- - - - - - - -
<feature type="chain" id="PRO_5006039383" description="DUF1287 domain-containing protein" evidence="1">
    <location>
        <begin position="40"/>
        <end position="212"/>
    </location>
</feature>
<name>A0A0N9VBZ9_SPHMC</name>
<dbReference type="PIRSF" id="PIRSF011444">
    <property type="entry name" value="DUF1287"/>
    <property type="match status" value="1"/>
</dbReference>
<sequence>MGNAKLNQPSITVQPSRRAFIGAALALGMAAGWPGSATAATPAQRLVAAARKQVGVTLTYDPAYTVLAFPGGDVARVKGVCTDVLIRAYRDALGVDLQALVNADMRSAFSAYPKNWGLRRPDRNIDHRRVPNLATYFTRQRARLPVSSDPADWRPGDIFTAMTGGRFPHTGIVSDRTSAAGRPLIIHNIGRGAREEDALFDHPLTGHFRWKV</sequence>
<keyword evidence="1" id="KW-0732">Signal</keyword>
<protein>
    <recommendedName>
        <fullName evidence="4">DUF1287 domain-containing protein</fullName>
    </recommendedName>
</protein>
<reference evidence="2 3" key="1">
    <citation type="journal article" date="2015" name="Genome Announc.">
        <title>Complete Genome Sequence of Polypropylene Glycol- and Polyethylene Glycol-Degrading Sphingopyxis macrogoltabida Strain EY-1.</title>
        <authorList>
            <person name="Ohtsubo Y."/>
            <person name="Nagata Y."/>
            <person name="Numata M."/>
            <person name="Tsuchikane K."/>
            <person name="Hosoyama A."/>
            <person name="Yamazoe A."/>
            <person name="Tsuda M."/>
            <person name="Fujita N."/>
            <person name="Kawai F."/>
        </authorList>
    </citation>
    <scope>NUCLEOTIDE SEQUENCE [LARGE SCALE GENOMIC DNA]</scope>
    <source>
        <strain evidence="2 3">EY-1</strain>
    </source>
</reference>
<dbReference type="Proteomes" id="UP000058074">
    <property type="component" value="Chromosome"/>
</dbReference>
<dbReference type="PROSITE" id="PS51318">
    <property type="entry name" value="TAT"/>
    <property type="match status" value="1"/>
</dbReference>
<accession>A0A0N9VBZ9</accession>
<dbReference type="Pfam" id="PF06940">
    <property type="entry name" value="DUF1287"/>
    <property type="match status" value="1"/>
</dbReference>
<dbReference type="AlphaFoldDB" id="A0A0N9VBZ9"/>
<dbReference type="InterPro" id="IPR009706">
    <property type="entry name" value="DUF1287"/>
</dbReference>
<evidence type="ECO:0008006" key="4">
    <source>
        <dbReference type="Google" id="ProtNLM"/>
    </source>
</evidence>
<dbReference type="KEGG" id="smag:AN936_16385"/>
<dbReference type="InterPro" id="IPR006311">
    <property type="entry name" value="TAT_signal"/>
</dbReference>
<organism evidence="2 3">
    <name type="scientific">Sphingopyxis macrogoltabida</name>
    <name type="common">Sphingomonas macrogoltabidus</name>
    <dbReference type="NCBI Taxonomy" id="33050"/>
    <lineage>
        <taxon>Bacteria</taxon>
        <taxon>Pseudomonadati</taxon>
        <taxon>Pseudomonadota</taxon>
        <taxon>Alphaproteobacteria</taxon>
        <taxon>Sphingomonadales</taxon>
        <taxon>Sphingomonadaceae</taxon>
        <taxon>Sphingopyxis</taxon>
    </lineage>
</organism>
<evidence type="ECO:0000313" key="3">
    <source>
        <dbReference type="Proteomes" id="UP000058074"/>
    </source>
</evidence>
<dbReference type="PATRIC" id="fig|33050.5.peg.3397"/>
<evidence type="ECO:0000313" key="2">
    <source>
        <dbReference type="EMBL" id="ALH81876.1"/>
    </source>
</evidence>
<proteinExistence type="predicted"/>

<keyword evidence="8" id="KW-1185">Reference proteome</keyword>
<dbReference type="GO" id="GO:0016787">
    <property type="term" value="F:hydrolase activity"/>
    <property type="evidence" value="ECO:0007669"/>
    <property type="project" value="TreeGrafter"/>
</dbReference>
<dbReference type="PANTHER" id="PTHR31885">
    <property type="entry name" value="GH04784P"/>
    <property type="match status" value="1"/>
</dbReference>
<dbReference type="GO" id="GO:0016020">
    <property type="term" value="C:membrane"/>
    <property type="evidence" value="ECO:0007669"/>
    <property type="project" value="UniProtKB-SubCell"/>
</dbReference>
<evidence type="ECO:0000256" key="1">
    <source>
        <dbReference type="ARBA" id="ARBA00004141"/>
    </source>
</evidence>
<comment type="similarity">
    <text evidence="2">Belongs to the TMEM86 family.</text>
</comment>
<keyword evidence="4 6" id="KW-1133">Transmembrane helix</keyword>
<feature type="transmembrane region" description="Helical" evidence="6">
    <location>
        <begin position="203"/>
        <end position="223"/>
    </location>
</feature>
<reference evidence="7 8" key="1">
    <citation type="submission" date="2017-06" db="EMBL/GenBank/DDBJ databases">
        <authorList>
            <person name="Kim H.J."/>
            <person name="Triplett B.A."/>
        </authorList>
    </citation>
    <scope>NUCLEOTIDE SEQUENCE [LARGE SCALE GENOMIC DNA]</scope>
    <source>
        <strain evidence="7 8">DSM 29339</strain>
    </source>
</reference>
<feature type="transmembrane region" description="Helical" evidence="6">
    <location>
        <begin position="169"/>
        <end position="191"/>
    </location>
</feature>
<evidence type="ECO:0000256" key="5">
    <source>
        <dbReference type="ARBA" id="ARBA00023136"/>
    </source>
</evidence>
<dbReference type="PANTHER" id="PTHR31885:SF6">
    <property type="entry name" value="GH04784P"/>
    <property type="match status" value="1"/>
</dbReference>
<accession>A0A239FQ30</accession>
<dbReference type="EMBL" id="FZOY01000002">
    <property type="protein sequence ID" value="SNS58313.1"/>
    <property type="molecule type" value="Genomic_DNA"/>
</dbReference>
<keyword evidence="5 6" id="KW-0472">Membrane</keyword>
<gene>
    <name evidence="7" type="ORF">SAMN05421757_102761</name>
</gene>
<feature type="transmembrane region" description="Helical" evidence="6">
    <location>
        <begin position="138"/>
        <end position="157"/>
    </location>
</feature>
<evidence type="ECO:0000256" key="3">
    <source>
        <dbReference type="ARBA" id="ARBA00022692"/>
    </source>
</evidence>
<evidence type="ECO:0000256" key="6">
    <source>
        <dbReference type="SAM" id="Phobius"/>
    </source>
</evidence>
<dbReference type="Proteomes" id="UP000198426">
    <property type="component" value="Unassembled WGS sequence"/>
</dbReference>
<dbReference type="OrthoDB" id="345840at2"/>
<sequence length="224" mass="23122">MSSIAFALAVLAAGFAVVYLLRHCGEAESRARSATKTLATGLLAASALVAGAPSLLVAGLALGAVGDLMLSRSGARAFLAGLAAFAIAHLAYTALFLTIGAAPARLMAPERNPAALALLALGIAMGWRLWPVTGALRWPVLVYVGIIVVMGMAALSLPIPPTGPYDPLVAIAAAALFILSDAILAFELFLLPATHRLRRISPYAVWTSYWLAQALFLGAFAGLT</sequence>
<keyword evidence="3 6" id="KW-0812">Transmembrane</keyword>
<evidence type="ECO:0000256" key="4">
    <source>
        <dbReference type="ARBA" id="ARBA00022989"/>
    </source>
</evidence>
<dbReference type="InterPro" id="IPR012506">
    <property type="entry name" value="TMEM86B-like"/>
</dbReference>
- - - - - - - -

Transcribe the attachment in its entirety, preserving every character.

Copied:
<feature type="chain" id="PRO_5006039383" description="DUF1287 domain-containing protein" evidence="1">
    <location>
        <begin position="40"/>
        <end position="212"/>
    </location>
</feature>
<name>A0A0N9VBZ9_SPHMC</name>
<dbReference type="PIRSF" id="PIRSF011444">
    <property type="entry name" value="DUF1287"/>
    <property type="match status" value="1"/>
</dbReference>
<sequence>MGNAKLNQPSITVQPSRRAFIGAALALGMAAGWPGSATAATPAQRLVAAARKQVGVTLTYDPAYTVLAFPGGDVARVKGVCTDVLIRAYRDALGVDLQALVNADMRSAFSAYPKNWGLRRPDRNIDHRRVPNLATYFTRQRARLPVSSDPADWRPGDIFTAMTGGRFPHTGIVSDRTSAAGRPLIIHNIGRGAREEDALFDHPLTGHFRWKV</sequence>
<keyword evidence="1" id="KW-0732">Signal</keyword>
<protein>
    <recommendedName>
        <fullName evidence="4">DUF1287 domain-containing protein</fullName>
    </recommendedName>
</protein>
<reference evidence="2 3" key="1">
    <citation type="journal article" date="2015" name="Genome Announc.">
        <title>Complete Genome Sequence of Polypropylene Glycol- and Polyethylene Glycol-Degrading Sphingopyxis macrogoltabida Strain EY-1.</title>
        <authorList>
            <person name="Ohtsubo Y."/>
            <person name="Nagata Y."/>
            <person name="Numata M."/>
            <person name="Tsuchikane K."/>
            <person name="Hosoyama A."/>
            <person name="Yamazoe A."/>
            <person name="Tsuda M."/>
            <person name="Fujita N."/>
            <person name="Kawai F."/>
        </authorList>
    </citation>
    <scope>NUCLEOTIDE SEQUENCE [LARGE SCALE GENOMIC DNA]</scope>
    <source>
        <strain evidence="2 3">EY-1</strain>
    </source>
</reference>
<dbReference type="Proteomes" id="UP000058074">
    <property type="component" value="Chromosome"/>
</dbReference>
<dbReference type="PROSITE" id="PS51318">
    <property type="entry name" value="TAT"/>
    <property type="match status" value="1"/>
</dbReference>
<accession>A0A0N9VBZ9</accession>
<dbReference type="Pfam" id="PF06940">
    <property type="entry name" value="DUF1287"/>
    <property type="match status" value="1"/>
</dbReference>
<dbReference type="AlphaFoldDB" id="A0A0N9VBZ9"/>
<dbReference type="InterPro" id="IPR009706">
    <property type="entry name" value="DUF1287"/>
</dbReference>
<evidence type="ECO:0008006" key="4">
    <source>
        <dbReference type="Google" id="ProtNLM"/>
    </source>
</evidence>
<dbReference type="KEGG" id="smag:AN936_16385"/>
<dbReference type="InterPro" id="IPR006311">
    <property type="entry name" value="TAT_signal"/>
</dbReference>
<organism evidence="2 3">
    <name type="scientific">Sphingopyxis macrogoltabida</name>
    <name type="common">Sphingomonas macrogoltabidus</name>
    <dbReference type="NCBI Taxonomy" id="33050"/>
    <lineage>
        <taxon>Bacteria</taxon>
        <taxon>Pseudomonadati</taxon>
        <taxon>Pseudomonadota</taxon>
        <taxon>Alphaproteobacteria</taxon>
        <taxon>Sphingomonadales</taxon>
        <taxon>Sphingomonadaceae</taxon>
        <taxon>Sphingopyxis</taxon>
    </lineage>
</organism>
<evidence type="ECO:0000313" key="3">
    <source>
        <dbReference type="Proteomes" id="UP000058074"/>
    </source>
</evidence>
<dbReference type="PATRIC" id="fig|33050.5.peg.3397"/>
<evidence type="ECO:0000313" key="2">
    <source>
        <dbReference type="EMBL" id="ALH81876.1"/>
    </source>
</evidence>
<proteinExistence type="predicted"/>

<keyword evidence="8" id="KW-1185">Reference proteome</keyword>
<dbReference type="GO" id="GO:0016787">
    <property type="term" value="F:hydrolase activity"/>
    <property type="evidence" value="ECO:0007669"/>
    <property type="project" value="TreeGrafter"/>
</dbReference>
<dbReference type="PANTHER" id="PTHR31885">
    <property type="entry name" value="GH04784P"/>
    <property type="match status" value="1"/>
</dbReference>
<dbReference type="GO" id="GO:0016020">
    <property type="term" value="C:membrane"/>
    <property type="evidence" value="ECO:0007669"/>
    <property type="project" value="UniProtKB-SubCell"/>
</dbReference>
<evidence type="ECO:0000256" key="1">
    <source>
        <dbReference type="ARBA" id="ARBA00004141"/>
    </source>
</evidence>
<comment type="similarity">
    <text evidence="2">Belongs to the TMEM86 family.</text>
</comment>
<keyword evidence="4 6" id="KW-1133">Transmembrane helix</keyword>
<feature type="transmembrane region" description="Helical" evidence="6">
    <location>
        <begin position="203"/>
        <end position="223"/>
    </location>
</feature>
<reference evidence="7 8" key="1">
    <citation type="submission" date="2017-06" db="EMBL/GenBank/DDBJ databases">
        <authorList>
            <person name="Kim H.J."/>
            <person name="Triplett B.A."/>
        </authorList>
    </citation>
    <scope>NUCLEOTIDE SEQUENCE [LARGE SCALE GENOMIC DNA]</scope>
    <source>
        <strain evidence="7 8">DSM 29339</strain>
    </source>
</reference>
<feature type="transmembrane region" description="Helical" evidence="6">
    <location>
        <begin position="169"/>
        <end position="191"/>
    </location>
</feature>
<evidence type="ECO:0000256" key="5">
    <source>
        <dbReference type="ARBA" id="ARBA00023136"/>
    </source>
</evidence>
<dbReference type="PANTHER" id="PTHR31885:SF6">
    <property type="entry name" value="GH04784P"/>
    <property type="match status" value="1"/>
</dbReference>
<accession>A0A239FQ30</accession>
<dbReference type="EMBL" id="FZOY01000002">
    <property type="protein sequence ID" value="SNS58313.1"/>
    <property type="molecule type" value="Genomic_DNA"/>
</dbReference>
<keyword evidence="5 6" id="KW-0472">Membrane</keyword>
<gene>
    <name evidence="7" type="ORF">SAMN05421757_102761</name>
</gene>
<feature type="transmembrane region" description="Helical" evidence="6">
    <location>
        <begin position="138"/>
        <end position="157"/>
    </location>
</feature>
<evidence type="ECO:0000256" key="3">
    <source>
        <dbReference type="ARBA" id="ARBA00022692"/>
    </source>
</evidence>
<evidence type="ECO:0000256" key="6">
    <source>
        <dbReference type="SAM" id="Phobius"/>
    </source>
</evidence>
<dbReference type="Proteomes" id="UP000198426">
    <property type="component" value="Unassembled WGS sequence"/>
</dbReference>
<dbReference type="OrthoDB" id="345840at2"/>
<sequence length="224" mass="23122">MSSIAFALAVLAAGFAVVYLLRHCGEAESRARSATKTLATGLLAASALVAGAPSLLVAGLALGAVGDLMLSRSGARAFLAGLAAFAIAHLAYTALFLTIGAAPARLMAPERNPAALALLALGIAMGWRLWPVTGALRWPVLVYVGIIVVMGMAALSLPIPPTGPYDPLVAIAAAALFILSDAILAFELFLLPATHRLRRISPYAVWTSYWLAQALFLGAFAGLT</sequence>
<keyword evidence="3 6" id="KW-0812">Transmembrane</keyword>
<evidence type="ECO:0000256" key="4">
    <source>
        <dbReference type="ARBA" id="ARBA00022989"/>
    </source>
</evidence>
<dbReference type="InterPro" id="IPR012506">
    <property type="entry name" value="TMEM86B-like"/>
</dbReference>